M.G. Dyess, Inc. v. MarkWest Liberty Midstream & Resources, L.L.C.
2022 COA 108. No. 20CA1742. Right to Jury Trial—Trial by Jury or the Court—Advisory Jury—Contracts—Quantum Meruit.
September 15, 2022
MarkWest Liberty Midstream & Resources, L.L.C. (MarkWest) processes and transports natural gas. It entered into three contracts with M.G. Dyess (Dyess) to install thousands of feet of pipeline. Each contract applied to a “spread”—a particular length of pipeline—and each spread was assigned a lump sum payment amount and a mechanical completion date after which liquidated damages would accrue if the spread remained incomplete. Dyess sued MarkWest for breach of contract, negligent misrepresentation, fraudulent nondisclosure, fraud, promissory estoppel, and quantum meruit. MarkWest counterclaimed for liquidated damages under the contract and a declaratory judgment. The jury rejected all of Dyess’s claims except quantum meruit, for which it awarded $26,039,641 in damages. It also awarded MarkWest $4.5 million in liquidated damages based on its breach of contract counterclaim. MarkWest made an oral motion to treat the jury’s quantum meruit verdict as advisory and asked the trial court to decide the issue. The court ordered additional briefing, and in response, MarkWest filed a CRCP 52 motion asking the court to make findings of fact and conclusions of law regarding the quantum meruit claim. The court accepted the jury’s “advisory verdict” insofar as the jury found that MarkWest was liable under a quantum meruit theory, but it concluded that the evidence did not support the amount awarded and accordingly reduced the damages to $934,436. The court then entered judgment on the jury verdict as modified by its CRCP 52 order. Dyess subsequently filed a motion for judgment notwithstanding the verdict (JNOV) on MarkWest’s breach of contract counterclaim, asserting that it had achieved mechanical completion before the final mechanical completion dates, which it claimed MarkWest had extended. The court did not rule on the motion, and it was therefore deemed denied. Both parties later filed CRCP 59(c)(4) motions to amend the judgment to include pre- and post-judgment interest. These motions were also deemed denied.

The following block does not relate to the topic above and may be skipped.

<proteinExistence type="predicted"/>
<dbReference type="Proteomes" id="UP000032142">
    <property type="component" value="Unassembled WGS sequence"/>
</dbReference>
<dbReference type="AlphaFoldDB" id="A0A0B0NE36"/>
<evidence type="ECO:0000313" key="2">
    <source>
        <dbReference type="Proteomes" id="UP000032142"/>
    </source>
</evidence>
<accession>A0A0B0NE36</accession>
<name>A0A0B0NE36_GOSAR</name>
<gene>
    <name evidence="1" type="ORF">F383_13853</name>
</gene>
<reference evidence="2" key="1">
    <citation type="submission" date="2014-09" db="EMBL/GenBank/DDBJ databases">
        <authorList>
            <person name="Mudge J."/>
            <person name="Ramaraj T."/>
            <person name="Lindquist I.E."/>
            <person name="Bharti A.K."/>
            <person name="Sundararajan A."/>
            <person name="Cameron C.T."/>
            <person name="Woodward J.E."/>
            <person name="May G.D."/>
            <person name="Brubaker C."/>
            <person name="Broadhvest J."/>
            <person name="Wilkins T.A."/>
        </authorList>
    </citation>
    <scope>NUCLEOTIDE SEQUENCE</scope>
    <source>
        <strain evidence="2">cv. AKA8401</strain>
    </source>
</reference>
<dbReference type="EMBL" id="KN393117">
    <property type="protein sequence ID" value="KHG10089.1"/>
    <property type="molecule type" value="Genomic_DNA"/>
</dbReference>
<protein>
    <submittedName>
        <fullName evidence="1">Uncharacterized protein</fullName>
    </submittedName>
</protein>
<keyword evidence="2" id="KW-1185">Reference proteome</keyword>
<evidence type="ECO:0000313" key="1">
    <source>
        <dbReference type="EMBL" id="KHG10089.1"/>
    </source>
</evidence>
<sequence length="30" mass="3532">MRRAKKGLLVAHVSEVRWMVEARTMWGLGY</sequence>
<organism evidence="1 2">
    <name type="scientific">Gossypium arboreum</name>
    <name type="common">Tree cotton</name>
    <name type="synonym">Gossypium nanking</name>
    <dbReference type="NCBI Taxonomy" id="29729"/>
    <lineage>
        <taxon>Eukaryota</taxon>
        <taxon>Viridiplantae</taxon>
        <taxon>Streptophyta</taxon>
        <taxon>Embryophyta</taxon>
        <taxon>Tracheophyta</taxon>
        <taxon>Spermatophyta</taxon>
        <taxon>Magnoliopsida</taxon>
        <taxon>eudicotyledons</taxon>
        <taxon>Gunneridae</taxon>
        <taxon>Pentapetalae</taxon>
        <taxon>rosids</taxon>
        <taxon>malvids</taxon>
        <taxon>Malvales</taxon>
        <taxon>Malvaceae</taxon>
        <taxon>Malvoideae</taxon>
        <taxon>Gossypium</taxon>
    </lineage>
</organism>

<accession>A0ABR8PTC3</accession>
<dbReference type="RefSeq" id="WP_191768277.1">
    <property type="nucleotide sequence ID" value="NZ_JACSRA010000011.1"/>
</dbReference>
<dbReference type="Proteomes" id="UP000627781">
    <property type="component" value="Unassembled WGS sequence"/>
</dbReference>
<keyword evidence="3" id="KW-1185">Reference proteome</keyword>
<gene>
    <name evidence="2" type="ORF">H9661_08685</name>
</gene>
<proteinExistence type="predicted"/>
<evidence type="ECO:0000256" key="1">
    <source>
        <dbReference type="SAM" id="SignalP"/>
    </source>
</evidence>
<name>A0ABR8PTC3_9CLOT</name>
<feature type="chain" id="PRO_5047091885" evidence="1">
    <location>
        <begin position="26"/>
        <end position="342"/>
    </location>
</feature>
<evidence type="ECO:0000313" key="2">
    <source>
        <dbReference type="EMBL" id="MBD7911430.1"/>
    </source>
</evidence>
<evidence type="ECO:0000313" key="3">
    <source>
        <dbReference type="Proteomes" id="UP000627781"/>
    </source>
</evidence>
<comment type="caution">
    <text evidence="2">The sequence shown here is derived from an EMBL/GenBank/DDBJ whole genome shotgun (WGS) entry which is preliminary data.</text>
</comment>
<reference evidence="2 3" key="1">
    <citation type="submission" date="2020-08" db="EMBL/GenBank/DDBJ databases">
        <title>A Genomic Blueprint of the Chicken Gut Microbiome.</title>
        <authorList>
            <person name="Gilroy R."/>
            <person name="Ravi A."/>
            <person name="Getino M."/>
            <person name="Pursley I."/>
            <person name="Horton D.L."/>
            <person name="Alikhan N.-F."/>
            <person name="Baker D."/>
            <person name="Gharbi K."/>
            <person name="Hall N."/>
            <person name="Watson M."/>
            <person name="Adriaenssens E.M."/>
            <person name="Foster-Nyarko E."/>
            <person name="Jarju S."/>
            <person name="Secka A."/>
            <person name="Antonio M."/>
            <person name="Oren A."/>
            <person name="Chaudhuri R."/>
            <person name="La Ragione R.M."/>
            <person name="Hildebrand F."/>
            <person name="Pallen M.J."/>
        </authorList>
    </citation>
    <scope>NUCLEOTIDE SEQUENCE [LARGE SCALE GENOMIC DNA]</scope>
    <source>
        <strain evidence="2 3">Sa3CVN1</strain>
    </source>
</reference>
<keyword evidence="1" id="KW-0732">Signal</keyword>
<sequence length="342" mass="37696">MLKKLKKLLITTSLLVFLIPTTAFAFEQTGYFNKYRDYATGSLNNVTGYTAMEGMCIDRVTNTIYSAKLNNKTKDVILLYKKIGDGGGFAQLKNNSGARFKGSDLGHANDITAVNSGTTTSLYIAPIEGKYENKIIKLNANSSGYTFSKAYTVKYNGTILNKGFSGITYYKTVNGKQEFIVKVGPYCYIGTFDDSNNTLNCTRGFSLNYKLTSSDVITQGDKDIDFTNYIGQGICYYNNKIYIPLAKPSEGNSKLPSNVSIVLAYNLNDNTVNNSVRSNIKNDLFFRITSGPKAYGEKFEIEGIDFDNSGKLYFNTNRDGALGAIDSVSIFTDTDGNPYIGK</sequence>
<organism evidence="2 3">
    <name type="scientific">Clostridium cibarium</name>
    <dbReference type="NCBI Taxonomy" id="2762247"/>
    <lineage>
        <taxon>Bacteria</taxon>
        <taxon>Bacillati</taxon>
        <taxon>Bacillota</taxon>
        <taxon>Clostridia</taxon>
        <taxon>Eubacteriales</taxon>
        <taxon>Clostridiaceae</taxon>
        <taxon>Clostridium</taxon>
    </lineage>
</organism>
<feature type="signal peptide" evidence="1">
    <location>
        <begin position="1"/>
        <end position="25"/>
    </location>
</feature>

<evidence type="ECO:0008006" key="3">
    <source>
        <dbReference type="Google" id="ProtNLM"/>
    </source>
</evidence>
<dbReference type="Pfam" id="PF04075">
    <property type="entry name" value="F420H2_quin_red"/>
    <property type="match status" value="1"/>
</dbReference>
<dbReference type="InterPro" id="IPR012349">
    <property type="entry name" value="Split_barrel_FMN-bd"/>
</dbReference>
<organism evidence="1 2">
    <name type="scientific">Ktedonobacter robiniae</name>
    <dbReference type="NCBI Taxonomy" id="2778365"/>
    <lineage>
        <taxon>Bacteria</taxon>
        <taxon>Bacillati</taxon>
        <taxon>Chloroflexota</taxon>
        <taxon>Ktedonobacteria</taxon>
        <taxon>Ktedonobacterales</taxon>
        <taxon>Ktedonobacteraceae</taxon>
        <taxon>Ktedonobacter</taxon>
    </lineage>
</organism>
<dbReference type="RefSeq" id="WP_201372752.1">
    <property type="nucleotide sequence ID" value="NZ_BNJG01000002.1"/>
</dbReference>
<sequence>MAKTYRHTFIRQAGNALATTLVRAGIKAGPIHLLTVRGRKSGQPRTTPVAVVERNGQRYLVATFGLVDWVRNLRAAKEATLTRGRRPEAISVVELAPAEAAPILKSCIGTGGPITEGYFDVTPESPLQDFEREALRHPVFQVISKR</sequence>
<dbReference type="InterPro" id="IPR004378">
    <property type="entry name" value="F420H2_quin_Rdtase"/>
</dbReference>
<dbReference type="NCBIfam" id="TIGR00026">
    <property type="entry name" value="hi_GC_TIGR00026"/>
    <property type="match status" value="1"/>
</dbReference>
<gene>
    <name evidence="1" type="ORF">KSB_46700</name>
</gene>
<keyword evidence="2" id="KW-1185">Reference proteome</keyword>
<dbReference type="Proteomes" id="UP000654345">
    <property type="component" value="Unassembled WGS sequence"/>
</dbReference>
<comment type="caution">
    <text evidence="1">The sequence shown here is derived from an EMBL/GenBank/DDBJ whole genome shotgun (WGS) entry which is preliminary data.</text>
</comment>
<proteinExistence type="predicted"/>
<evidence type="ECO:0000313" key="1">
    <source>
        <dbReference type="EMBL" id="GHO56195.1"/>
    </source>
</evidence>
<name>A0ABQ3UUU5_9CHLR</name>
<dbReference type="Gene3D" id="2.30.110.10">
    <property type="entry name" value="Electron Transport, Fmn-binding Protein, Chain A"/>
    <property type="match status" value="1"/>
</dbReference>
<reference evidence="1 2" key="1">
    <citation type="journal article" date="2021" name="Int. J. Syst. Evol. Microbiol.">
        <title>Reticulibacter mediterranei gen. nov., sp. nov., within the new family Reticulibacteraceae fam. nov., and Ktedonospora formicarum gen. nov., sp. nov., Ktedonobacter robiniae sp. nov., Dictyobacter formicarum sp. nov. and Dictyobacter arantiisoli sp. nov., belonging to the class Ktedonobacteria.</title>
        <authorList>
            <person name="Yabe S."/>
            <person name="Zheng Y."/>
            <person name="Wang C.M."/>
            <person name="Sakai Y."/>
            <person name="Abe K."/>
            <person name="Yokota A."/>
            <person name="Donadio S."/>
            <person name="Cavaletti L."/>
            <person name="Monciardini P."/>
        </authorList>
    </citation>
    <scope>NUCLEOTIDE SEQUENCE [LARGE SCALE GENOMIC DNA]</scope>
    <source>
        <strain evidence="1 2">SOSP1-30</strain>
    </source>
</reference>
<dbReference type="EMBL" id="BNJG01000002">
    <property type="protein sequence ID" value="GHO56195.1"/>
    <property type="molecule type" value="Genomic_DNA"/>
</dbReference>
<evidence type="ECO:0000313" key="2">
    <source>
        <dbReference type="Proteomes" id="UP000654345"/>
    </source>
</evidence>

On appeal, Dyess argued that the trial court erred when it reduced the amount of damages awarded on its quantum meruit claim. A plaintiff may bring a quantum meruit claim when substantial changes occurred that the parties did not contemplate and the contract does not cover, and that resulted in extra work or caused substantial loss to one party. Where the claimant has requested monetary damages, the quantum meruit claim is legal, and the claimant is entitled to a jury trial under CRCP 38(a). Here, Dyess asked for simple money damages via a quantum meruit claim. Under Colorado precedent and persuasive precedent from other jurisdictions, Dyess’s claim was legal, not equitable. Therefore, the trial court erred by deeming the claim equitable and treating the jury’s verdict as advisory. While a new jury trial is not required because the jury rendered a verdict in Dyess’s favor on its quantum meruit claim, a trial court may not unilaterally reduce the amount of damages awarded in a binding jury verdict under Rule 52. The court erred by reducing the damages, and the error was not harmless because Dyess was deprived of the right to have a judgment in the amount of $26,039,641 entered in its favor.
Dyess also argued that the trial court erred by denying its motion for JNOV on MarkWest’s counterclaim for breach of contract because there was no reasonable basis for the jury to conclude that Dyess did not achieve mechanical completion on all three spreads by the final mechanical completion dates. Here, it was reasonable for the jury to infer that (1) MarkWest never extended the mechanical completion dates for some spreads, (2) Dyess did not achieve mechanical completion of any spread by the agreed-upon mechanical completion dates, and (3) MarkWest did not waive liquidated damages. Given the conflicting evidence, a reasonable person could have reached the same conclusion as the jury, so the trial court did not err.
Both parties asserted that the trial court erred by denying them pre- and post-judgment interest. The parties disagree about when prejudgment interest began accruing on MarkWest’s liquidated damages claim, but not about the date when prejudgment interest began accruing on Dyess’s quantum meruit claim. Based on the plain language of the applicable statutes, all monetary amounts awarded in this case are subject to statutory pre- and post-judgment interest.
The judgment was reversed insofar as the trial court reduced the amount of damages awarded to Dyess on its quantum meruit claim and failed to award pre- and post-judgment interest. The judgment was affirmed insofar as the trial court accepted the jury’s liability verdict on the quantum meruit claim and denied Dyess’s motion for JNOV as to MarkWest’s counterclaim. The case was remanded for further proceedings.